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Building Networks From the Bottom Up

At 16, Dawn Ostroff got her first media job the old-fashioned way: She followed the radio station's van to the station's door and sat there until she was given an internship answering the call-in lines at WMJX Miami. She got her second job that way, too. She sat outside the news director's door at WINZ-TV Miami until she was allowed to anchor the weekend news.

Ostroff, then Tarnofsky, has always been a go-getter. She entered college at 17 and finished at 19, immediately landing a full-time job in the promotions department at CBS affiliate WTVJ-TV, also Miami.

It was that determination that caught the attention of Leslie Moonves, now CEO and chairman of CBS but then head of movies and miniseries at 20th Century Fox Television (TCFTV) when Ostroff was starting out as an assistant.

"I'd always be surprised when I would see her in the hallway and she'd have a comment on some script she had read. And the comments were usually pretty good," Moonves says. "I was impressed that she had the gumption to read all those scripts and enough courage to pipe up to the head of the department."

Moonves and Ostroff left TCFTV and went their separate ways. Moonves headed to Warner Bros. Television and then to CBS. Ostroff went to work at production company Kushner-Locke and then ran Michael Jacobs Productions before returning to TCFTV as senior vice president of creative affairs.

Through all those jobs, she has had a hand in developing some of the most popular shows on television, including ABC's Boy Meets World, The WB's (and later UPN's) Buffy the Vampire Slayer, ABC's The Practice
and Fox's King of the Hill.

In 1996, Ostroff returned to her native New York to develop original programming for Lifetime Television. She and Lifetime Television President and CEO Carole Black worked hard to brand Lifetime, giving the network a clear identity as "television for women."

"Working at Lifetime was an opportunity to figure out another side of this business that financially makes more sense," Ostroff says. "The most exciting thing is to come in as an underdog with a company that has to be built from the bottom up."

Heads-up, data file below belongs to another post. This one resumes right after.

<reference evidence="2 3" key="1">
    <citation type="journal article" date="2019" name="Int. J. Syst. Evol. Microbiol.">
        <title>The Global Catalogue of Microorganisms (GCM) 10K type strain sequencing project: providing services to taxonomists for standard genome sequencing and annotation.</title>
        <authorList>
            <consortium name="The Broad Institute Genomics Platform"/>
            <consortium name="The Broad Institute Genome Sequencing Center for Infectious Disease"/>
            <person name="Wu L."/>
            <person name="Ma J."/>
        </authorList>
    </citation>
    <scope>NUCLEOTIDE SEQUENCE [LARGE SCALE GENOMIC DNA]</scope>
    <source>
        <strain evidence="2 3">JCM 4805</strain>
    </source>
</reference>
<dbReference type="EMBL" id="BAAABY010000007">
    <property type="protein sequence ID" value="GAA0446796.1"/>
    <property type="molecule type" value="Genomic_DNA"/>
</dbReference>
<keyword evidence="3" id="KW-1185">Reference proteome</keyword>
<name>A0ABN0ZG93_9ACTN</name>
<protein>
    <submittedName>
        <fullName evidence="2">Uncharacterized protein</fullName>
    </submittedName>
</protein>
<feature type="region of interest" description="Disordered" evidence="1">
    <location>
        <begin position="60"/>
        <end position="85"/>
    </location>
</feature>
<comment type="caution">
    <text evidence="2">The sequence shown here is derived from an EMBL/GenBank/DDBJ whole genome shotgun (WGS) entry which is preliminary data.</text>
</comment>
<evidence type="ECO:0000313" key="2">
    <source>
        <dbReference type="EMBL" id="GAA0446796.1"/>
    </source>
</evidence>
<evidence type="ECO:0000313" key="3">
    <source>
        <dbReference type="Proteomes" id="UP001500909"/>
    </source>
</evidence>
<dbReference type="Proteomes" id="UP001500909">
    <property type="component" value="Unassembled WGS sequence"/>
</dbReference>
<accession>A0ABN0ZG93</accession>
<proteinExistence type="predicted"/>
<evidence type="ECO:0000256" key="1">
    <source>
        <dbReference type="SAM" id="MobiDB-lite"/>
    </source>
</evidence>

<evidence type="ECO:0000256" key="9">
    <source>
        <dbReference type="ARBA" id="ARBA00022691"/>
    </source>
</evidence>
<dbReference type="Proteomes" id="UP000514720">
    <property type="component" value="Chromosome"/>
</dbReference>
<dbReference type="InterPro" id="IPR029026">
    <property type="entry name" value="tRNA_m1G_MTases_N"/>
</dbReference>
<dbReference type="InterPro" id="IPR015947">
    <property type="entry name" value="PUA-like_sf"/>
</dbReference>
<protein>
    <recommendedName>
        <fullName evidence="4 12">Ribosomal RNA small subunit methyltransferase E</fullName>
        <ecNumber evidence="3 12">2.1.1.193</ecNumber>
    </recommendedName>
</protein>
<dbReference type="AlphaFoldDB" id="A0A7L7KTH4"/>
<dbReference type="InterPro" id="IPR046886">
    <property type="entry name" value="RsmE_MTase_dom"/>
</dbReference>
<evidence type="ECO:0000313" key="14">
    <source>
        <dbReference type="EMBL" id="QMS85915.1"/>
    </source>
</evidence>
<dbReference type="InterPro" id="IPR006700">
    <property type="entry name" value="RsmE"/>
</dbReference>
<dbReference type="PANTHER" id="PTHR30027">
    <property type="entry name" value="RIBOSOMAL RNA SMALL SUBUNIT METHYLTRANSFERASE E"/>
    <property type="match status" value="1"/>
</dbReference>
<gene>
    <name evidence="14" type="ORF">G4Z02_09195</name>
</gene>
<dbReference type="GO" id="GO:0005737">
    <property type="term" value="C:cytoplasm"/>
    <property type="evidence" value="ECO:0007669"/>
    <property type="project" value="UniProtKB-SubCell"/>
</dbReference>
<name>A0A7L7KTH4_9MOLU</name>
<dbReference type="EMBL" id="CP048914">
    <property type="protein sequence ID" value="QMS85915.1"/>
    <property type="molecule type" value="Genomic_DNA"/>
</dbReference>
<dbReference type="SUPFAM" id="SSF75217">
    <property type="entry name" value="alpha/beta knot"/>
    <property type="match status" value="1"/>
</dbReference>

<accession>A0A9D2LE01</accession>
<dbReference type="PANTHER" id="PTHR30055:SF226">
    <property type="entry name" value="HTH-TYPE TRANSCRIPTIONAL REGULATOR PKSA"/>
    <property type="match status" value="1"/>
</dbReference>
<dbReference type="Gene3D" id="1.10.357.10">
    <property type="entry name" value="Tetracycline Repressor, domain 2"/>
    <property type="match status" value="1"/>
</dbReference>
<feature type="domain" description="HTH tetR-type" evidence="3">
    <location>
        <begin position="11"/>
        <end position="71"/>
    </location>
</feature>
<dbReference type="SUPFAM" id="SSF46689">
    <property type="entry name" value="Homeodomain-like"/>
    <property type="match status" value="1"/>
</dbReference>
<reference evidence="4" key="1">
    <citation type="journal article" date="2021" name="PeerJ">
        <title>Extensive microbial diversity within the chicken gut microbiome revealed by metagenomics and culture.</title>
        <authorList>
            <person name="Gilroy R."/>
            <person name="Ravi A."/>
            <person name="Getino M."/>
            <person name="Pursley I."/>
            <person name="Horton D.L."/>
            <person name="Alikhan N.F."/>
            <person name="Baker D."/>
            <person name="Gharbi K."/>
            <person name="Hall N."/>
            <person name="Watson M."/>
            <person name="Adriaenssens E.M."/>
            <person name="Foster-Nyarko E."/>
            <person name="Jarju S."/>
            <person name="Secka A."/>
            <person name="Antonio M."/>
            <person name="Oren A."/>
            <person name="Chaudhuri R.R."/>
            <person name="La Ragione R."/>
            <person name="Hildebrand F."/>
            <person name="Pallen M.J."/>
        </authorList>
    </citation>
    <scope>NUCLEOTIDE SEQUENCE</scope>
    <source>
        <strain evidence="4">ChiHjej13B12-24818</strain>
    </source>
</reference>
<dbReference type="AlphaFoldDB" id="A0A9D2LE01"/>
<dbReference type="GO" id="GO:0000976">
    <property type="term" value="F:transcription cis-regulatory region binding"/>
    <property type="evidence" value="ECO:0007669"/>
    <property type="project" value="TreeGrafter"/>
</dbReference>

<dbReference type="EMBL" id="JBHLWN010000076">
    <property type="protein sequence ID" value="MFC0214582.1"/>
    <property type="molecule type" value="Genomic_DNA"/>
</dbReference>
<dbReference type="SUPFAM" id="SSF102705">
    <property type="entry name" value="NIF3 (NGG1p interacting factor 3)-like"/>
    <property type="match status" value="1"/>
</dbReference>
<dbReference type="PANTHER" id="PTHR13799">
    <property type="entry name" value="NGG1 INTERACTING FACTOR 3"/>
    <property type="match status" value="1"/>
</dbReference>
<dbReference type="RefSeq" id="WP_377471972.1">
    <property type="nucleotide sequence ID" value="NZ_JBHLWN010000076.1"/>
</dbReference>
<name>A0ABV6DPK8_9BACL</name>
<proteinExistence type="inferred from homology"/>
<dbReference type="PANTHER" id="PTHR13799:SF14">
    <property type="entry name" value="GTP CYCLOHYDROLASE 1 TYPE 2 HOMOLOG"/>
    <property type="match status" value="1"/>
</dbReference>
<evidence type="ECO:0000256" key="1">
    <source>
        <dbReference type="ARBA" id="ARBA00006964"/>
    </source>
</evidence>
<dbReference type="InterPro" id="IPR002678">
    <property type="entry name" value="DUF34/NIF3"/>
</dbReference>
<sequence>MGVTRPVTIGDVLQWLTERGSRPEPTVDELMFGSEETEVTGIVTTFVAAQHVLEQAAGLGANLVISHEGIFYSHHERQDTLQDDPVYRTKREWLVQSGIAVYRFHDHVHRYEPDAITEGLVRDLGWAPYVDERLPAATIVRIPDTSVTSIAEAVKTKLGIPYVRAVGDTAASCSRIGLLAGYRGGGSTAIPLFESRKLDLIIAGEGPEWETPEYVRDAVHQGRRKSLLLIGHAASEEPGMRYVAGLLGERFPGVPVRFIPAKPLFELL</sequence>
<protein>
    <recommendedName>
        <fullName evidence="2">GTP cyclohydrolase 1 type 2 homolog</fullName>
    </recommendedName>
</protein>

At Lifetime, Ostroff developed the series Strong Medicine, Any Day Now and The Division, the last ranking as Lifetime's highest-rated premiere ever. Those shows lifted Lifetime from the No. 6-rated cable network to No. 1 in prime time, an honor that recently has slipped from Lifetime's grasp.

Ostroff never intended to return to Los Angeles, but, when the call came from old mentor Moonves, she found the opportunity too exciting to refuse.

"Leslie Moonves is the one person I have always wanted to work for," Ostroff says. "Taking a network like UPN under his auspices was too good to say no to."

So Ostroff and her husband, Mark, packed up and moved back across the country.

Now at UPN, Ostroff faces a similar challenge to the one she had at Lifetime: taking a small network and developing the right shows to build its brand while attracting a larger audience.

Her first effort at development for UPN was hip-hop show Platinum, which premiered last week to reasonable ratings. She's following that up with the premiere of UPN's first reality show, America's Next Top Model, executive-produced by supermodel Tyra Banks, on May 20. From there, Ostroff has a strong slate of shows from top talent to pick from for fall.

"The challenge is building and broadening UPN and then starting to tie it together," Ostroff says. "The thing that's exciting to me is that I really see where this network could be."